Users' offline stores hold slave replicas of folders on an Exchange Server computer; they synchronize their contents with the server folders you specify and make those folders available for offline access. (For more information about offline stores, see "Exchange and Groupware," July 1997.) Remote users who have an offline store must delete and recreate their offline store if you move a server that hosts folders the offline store points to. The move affects the contents of the IS, so the offline store is no longer valid. You can't scan through an offline store and update its contents to match the IS; your only alternative after moving a server is to recreate all offline stores that include replicas of folders on that server. Be aware that offline stores can be large. My offline store is larger than 250MB. Recreating large files takes time, especially across slow links.
Finally, if your organization uses advanced security, moving a server invalidates your current X.509 certificates. You need to issue new keys after the move, so before the move, your users must use their existing keys to decrypt all encrypted messages. If users fail to decrypt their messages, you permanently lose the contents of the encrypted messages.
The Wizard Begins
Immediately after the Move Server Wizard starts, it checks the server's configuration. Screen 2, page 136, shows the first screen you see in the wizard. Microsoft takes great care to outline the risks of attempting a move without proper preparation. I agree with all the warnings. Only fools rush to move servers without good, detailed planning.
After you review Microsoft's warnings and click I Understand to express that you are prepared to proceed, the wizard checks the server's configuration. It carefully examines messaging connectors to ensure that moving the server won't affect message flow within the organization. If the wizard discovers that the target server connects its site to another site, you'll see a message similar to the one Screen 3, page 136, shows.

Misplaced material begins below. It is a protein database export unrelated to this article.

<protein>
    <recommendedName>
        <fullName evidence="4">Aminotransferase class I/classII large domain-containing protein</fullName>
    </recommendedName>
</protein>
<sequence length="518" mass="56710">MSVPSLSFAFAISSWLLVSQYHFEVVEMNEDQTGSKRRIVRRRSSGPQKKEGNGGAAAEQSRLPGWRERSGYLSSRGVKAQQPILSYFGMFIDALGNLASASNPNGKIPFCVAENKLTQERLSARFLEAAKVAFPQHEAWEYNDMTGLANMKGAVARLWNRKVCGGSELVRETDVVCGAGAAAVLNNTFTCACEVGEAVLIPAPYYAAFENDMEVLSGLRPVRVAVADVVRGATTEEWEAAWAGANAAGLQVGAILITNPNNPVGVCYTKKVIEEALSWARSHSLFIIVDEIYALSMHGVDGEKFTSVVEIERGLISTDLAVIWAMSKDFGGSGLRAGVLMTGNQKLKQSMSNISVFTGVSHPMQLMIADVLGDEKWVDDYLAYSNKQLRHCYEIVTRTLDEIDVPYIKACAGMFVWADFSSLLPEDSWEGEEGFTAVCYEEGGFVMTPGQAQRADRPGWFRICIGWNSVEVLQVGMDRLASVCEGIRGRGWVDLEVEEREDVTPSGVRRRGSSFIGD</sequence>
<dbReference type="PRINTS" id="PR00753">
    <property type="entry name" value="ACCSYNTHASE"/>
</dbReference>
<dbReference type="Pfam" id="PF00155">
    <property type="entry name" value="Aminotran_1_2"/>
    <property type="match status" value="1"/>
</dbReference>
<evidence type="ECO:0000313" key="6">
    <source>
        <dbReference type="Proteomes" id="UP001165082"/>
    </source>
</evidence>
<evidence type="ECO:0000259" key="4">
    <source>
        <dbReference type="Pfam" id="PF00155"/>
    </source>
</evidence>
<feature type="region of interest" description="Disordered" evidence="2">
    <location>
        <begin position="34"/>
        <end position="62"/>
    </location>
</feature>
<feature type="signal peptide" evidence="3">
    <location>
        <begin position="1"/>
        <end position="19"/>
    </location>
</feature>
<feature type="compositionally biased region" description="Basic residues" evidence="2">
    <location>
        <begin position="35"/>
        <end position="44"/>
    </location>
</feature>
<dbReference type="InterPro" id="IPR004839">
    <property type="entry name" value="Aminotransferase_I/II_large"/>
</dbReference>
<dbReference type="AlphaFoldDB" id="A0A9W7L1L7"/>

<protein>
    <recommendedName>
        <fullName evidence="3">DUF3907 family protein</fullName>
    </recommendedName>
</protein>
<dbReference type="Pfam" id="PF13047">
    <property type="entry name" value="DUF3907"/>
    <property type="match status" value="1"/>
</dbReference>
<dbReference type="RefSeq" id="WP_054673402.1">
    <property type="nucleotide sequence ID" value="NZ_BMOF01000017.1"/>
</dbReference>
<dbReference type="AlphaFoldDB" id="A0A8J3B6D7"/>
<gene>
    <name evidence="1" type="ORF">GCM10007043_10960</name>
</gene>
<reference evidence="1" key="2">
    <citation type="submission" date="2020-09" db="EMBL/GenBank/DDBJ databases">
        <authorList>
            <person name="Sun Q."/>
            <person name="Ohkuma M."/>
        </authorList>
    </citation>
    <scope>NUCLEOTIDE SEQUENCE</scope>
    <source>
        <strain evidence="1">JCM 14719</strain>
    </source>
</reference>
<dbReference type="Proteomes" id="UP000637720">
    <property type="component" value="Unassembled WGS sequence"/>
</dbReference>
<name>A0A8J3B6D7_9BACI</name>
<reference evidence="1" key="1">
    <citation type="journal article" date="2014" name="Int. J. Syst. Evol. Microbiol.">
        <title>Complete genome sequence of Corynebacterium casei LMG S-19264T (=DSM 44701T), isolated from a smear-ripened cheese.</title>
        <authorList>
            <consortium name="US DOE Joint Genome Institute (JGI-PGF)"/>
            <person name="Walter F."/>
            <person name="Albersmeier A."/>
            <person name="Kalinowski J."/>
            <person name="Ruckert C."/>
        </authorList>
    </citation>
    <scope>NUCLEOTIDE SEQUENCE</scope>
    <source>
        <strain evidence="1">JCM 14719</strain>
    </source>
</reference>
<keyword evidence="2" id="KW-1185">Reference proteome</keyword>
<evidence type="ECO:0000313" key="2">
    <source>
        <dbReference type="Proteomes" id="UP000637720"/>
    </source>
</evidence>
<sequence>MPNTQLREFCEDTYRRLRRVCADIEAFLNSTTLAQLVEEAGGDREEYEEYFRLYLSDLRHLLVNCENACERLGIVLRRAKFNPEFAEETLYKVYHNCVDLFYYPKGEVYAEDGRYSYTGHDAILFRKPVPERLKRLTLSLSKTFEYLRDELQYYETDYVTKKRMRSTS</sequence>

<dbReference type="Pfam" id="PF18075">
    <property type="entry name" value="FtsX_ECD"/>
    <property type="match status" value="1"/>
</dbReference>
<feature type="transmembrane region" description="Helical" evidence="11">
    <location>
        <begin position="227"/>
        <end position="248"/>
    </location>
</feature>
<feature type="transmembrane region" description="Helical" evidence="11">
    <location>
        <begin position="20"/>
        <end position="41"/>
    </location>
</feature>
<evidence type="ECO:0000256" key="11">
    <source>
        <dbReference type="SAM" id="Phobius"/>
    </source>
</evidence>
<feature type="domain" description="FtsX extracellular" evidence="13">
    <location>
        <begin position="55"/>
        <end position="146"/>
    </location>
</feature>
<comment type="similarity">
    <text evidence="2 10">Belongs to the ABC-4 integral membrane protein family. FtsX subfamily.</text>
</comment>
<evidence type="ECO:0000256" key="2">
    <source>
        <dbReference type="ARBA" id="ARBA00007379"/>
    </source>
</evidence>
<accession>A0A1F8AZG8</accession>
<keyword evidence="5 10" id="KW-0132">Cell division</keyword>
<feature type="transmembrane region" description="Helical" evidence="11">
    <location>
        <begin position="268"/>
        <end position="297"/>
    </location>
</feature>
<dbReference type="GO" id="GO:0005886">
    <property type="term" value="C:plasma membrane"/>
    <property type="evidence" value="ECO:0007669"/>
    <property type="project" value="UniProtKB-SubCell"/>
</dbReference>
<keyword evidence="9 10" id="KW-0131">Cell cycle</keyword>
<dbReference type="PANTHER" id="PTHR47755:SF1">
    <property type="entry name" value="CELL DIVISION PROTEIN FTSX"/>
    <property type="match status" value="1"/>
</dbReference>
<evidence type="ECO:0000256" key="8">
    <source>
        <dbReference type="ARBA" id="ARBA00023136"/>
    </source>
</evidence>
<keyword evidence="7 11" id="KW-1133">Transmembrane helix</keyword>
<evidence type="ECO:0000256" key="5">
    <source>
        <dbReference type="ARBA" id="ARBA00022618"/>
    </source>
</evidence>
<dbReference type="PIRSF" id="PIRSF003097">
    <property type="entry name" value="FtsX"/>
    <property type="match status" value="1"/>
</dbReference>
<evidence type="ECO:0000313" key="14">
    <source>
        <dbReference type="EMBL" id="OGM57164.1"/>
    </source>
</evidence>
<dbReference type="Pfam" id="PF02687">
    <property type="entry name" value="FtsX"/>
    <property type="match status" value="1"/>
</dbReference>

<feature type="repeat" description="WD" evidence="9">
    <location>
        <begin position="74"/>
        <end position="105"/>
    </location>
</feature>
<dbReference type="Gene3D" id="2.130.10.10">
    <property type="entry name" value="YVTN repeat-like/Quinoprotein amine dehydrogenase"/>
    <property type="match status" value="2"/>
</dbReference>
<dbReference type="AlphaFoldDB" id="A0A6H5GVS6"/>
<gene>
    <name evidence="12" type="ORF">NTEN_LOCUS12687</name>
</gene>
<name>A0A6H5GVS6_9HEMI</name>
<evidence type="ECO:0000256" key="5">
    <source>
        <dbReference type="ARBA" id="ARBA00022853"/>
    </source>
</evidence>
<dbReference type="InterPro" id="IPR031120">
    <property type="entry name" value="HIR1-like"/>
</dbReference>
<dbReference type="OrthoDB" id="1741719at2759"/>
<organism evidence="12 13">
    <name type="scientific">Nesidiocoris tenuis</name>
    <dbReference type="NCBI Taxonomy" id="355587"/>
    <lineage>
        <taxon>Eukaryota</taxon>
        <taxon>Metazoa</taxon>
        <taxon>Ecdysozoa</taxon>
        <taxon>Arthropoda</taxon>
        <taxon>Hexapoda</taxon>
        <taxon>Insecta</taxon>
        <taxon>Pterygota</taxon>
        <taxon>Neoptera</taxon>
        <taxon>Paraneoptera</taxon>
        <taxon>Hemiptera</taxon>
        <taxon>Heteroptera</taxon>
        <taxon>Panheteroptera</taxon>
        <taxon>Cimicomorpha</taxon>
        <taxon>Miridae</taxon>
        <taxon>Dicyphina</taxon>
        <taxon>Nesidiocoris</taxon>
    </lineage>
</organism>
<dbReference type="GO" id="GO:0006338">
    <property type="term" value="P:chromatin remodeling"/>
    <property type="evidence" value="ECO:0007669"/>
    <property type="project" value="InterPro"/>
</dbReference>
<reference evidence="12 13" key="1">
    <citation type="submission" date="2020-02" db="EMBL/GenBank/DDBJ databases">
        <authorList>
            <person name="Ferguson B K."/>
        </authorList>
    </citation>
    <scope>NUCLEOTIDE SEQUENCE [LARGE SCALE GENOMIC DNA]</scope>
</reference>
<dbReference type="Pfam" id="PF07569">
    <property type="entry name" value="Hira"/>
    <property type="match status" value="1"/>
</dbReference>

If the wizard doesn't detect any connectors on the server you want to move, it prompts you to decide whether to move the server into an existing site or create a new site. This decision is the most fundamental choice you make in the process of moving a server. Screen 4 shows the dialog box in which you make this choice. (This dialog box looks similar to the dialog box in which you decide whether to create a new site or join an existing site when you first install Exchange Server on a new server.)
Exchange Server associates every mailbox with a Windows NT user account. If your server move also involves changes to your NT environment, you must account for those changes in your plan for moving the server. For example, suppose each department of your company operates a separate NT domain. If you want to move an Exchange Server machine from one department to another, you need to update the server's mailboxes to run under NT accounts in the new department's domain. The wizard makes all the necessary changes to the Exchange Server Directory, but you need to create the new NT accounts and inform users when their NT accounts and passwords change.
Go or No Go?
After the Move Server Wizard finishes checking your environment, it displays a status report, as Screen 5, page 138, shows. At this point, you must decide whether to go ahead with the server move. The wizard hasn't yet made any changes to the Directory or IS, but the wizard's preparatory checks have confirmed thatit can move the server. You can run the wizard several times up to this point to confirm that everything's ready to go before you commit yourself to the move. The wizard displays a dialog box or error message for any problems it detects. These boxes let you make decisions (such as how to handle distribution lists) or tell you to perform certain tasks before proceeding.
Running the wizard to test move conditions is an excellent way to ensure that you're ready to perform a move. You might want to run it a few days before the move just to make sure you don't need to perform any additional preparatory steps. Preparing for a weekend move only to find at the last minute that a messaging connector at a remote site still points to the server you want to move is not pleasant.